Burnout: How Workplaces Play a Role in Our Lives

 

By Anjali Kumari

 

Everyone is discussing burnout, from celebrities to working-class people. Many assumed that this new technological era would reduce our workload, but it appears like we are heading towards a new pandemic – burnout. It began with the American dream that “regardless of where anyone was born or what class they were born into, they might achieve their version of success in a society where upward mobility is possible for everyone”. It quickly gave rise to the “hustle culture” described as the distilled capitalism for the modern middle class. It has also affected how social media projected this image of success. This concept gained popularity worldwide, and many billionaires began boasting about their work ethic (a hundred hours per week) using egregious motivational quotes and slogans.

During the COVID-19 pandemic, most people faced burnout because of the work-from-home policy. Working women were significantly affected during this crisis; they simultaneously took care of the household chores and professional work. Messed-up schedules and long working hours resulted in collateral damage to their mental health. A study conducted by Deloitte found that 53 percent of the participants’ stress levels were higher than they had been a year ago. It became difficult for them to juggle all this with optimistic reflection, pushing them to feel guilty about themselves. As there were incessant blurred lines between work and personal life, most considered opting out of their workplaces.

According to Harvard Business Review, The Great Resignation of 2021 resulted from the five R’s: retirement, relocation, reconsideration, reshuffling, and reluctance. People from the working class have chosen to retire early and divert their energy and time to other endeavours. Many people have decided to reevaluate their work-life balance thoughtfully. Instead of burning out at a stagnant job with a low minimum salary, skilled workers are searching for better options. They are reluctant to switch to companies or workplaces where they cannot control their lives. We have normalized this culture that if you want success in your professional life, you will have to give up your personal narrative, just as in “The Devil Wears Prada” written by Lauren Weisberger. In it, the character Nigel casually brushes off Andrea when she talks about how her work affects her personal life. 

The stress level among the working professionals in a range of professions, such as doctors, nurses, teaching professionals, social workers etc., were so high that many of them were unaware of their burnout. Forbes wrote an article on the diagnostic manual ICD 11 by WHO that incorporated burnout particularly as a workplace phenomenon and defined it as “a syndrome that has been considered to originate from chronic workplace stress and has not been effectively handled”. According to the manual, occupational burnout is not about being tired; it contains three aspects to recognize the symptoms of burnout: (a) running out of energy, (b) increased mental distance from one’s job and (c) decreased performance review. People sometimes like to blame themselves instead of digging out the leading cause of their exhaustion. But this is what our modernized society has always taught us.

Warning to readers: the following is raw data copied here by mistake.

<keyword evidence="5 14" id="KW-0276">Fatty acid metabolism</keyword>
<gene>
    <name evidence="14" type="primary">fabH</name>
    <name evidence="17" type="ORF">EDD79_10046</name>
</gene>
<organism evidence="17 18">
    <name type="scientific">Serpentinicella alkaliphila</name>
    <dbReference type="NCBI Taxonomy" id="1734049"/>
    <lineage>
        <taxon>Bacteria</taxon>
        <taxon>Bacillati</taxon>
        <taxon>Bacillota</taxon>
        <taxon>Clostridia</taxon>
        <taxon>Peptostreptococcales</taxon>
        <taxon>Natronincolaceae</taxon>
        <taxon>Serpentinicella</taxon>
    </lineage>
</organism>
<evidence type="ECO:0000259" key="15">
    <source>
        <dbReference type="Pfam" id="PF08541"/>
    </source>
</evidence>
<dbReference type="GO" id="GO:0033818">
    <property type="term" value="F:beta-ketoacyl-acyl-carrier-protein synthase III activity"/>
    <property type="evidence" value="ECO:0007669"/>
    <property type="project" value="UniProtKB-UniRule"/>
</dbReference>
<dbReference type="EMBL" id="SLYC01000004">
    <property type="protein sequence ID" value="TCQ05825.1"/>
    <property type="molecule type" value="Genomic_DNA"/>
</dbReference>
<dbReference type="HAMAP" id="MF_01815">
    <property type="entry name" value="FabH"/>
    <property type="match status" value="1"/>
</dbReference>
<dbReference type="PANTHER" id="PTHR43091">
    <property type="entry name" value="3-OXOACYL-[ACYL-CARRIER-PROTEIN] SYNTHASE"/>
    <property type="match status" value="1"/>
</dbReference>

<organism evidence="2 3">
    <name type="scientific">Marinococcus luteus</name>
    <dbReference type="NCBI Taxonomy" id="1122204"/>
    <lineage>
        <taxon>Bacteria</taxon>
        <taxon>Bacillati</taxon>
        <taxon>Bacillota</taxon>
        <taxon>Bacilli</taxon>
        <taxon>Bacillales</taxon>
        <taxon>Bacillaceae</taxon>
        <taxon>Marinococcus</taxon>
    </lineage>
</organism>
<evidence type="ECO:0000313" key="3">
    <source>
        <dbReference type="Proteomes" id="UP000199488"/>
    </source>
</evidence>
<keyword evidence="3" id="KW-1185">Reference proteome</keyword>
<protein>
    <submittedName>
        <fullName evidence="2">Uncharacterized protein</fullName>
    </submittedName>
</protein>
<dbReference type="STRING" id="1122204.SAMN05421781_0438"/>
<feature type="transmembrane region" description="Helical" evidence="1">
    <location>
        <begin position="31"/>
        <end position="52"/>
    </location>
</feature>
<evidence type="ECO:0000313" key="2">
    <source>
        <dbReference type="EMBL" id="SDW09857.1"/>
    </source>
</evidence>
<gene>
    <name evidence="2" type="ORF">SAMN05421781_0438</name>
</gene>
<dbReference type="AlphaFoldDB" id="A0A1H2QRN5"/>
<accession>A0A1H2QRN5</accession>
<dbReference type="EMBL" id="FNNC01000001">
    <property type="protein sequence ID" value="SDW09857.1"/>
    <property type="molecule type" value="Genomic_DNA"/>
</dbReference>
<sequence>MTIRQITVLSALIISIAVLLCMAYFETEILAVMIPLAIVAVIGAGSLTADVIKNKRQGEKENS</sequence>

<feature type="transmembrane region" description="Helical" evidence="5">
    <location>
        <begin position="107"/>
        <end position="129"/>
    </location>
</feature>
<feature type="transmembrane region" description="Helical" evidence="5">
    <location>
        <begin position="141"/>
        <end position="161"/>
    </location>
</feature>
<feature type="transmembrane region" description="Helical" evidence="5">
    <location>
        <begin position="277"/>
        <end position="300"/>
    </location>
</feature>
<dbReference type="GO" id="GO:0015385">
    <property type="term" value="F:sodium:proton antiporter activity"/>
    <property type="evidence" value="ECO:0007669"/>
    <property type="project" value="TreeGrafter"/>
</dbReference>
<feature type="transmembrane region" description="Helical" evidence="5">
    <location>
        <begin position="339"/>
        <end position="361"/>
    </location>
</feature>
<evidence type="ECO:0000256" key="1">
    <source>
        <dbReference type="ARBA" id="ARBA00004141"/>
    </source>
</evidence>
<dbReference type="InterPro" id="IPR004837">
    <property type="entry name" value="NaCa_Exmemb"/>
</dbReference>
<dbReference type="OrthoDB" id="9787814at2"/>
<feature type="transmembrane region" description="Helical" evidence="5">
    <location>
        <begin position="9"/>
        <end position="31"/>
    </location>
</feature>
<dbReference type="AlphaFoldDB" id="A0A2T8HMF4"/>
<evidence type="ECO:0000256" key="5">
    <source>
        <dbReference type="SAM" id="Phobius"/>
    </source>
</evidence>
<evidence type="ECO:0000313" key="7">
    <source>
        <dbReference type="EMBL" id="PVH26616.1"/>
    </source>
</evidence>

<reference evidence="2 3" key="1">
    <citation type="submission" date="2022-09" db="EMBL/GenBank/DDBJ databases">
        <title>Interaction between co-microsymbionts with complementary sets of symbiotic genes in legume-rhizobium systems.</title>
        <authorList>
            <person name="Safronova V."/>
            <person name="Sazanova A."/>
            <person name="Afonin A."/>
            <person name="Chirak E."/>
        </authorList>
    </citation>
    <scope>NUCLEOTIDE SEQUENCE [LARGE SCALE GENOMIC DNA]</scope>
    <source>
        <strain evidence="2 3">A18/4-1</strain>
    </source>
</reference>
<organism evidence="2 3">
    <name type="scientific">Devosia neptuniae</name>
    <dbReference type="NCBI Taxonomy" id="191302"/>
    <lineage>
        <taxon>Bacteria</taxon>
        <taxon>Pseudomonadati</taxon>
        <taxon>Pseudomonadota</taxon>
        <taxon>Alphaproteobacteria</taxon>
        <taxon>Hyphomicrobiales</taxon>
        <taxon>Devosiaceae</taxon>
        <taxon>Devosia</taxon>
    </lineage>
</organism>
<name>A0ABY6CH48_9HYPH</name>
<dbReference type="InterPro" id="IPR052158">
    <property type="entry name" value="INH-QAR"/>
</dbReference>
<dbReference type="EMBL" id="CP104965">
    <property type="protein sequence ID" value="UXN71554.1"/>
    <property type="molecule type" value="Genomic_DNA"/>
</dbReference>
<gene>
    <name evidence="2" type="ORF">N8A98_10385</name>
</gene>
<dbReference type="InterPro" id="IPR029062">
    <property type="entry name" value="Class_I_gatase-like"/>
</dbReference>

It is the responsibility of workplaces to take care of the workload they have distributed to their employees. They must frequently assess the mental well-being of their staff. Regular feedback is one of the keys to preventing burnout on the job. The team will be stronger if there are weekly or monthly meetings to discuss and hear from the personnel. The development of emotional intelligence is also something that many philosophers and thinkers are urging employers to focus on; this is how employees can increase their value.

It is widespread for us to walk on societal expectations because human beings are expected to remain in an over-frenzied state. Hustle culture has disillusioned us since life is not all about the next hustle or the rush towards achieving professional success. It is now imperative we arrive at a logical solution to this burnout. Numerous businesses worldwide now appreciate the worth of employees’ time and effort due to The Great Resignation. Like America, we can start The Great Recognition movement too. The aim is to create a culture of appreciation, belonging, and recognition. The pandemic did not just bring dejection to our life; it has made us realize the importance of being alive and living a fulfilling life. 

 

References:

  1.   Burnout Is About Your Workplace, Not Your People
  2.   American Dream Definition: Can You Achieve It?
  3.   What Does It Mean to Have “Burnout”?
  4.   Burnout Research: Emergence and Scientific Investigation of a Contested Diagnosis.
  5.   Your work is not your god: welcome to the age of the burnout epidemic | Life and style | The Guardian
  6.   How to Identify and Avoid Project Burnout at Work
  7.   Woe Is Me! “I Used To Be Ambitious, but Now I’m Tired of Hustling. Can I Stop?” | The Swaddle
  8.   Working women face ‘perfect storm,’ study finds (nbcnews.com)
  9.   The Great Resignation Didn’t Start with the Pandemic (hbr.org)

Leave a Reply

Your email address will not be published. Required fields are marked *

 

Your browser is out of date. It has security vulnerabilities and may not display all features on this site and other sites.

Please update your browser using one of modern browsers (Google Chrome, Opera, Firefox, IE 10).

X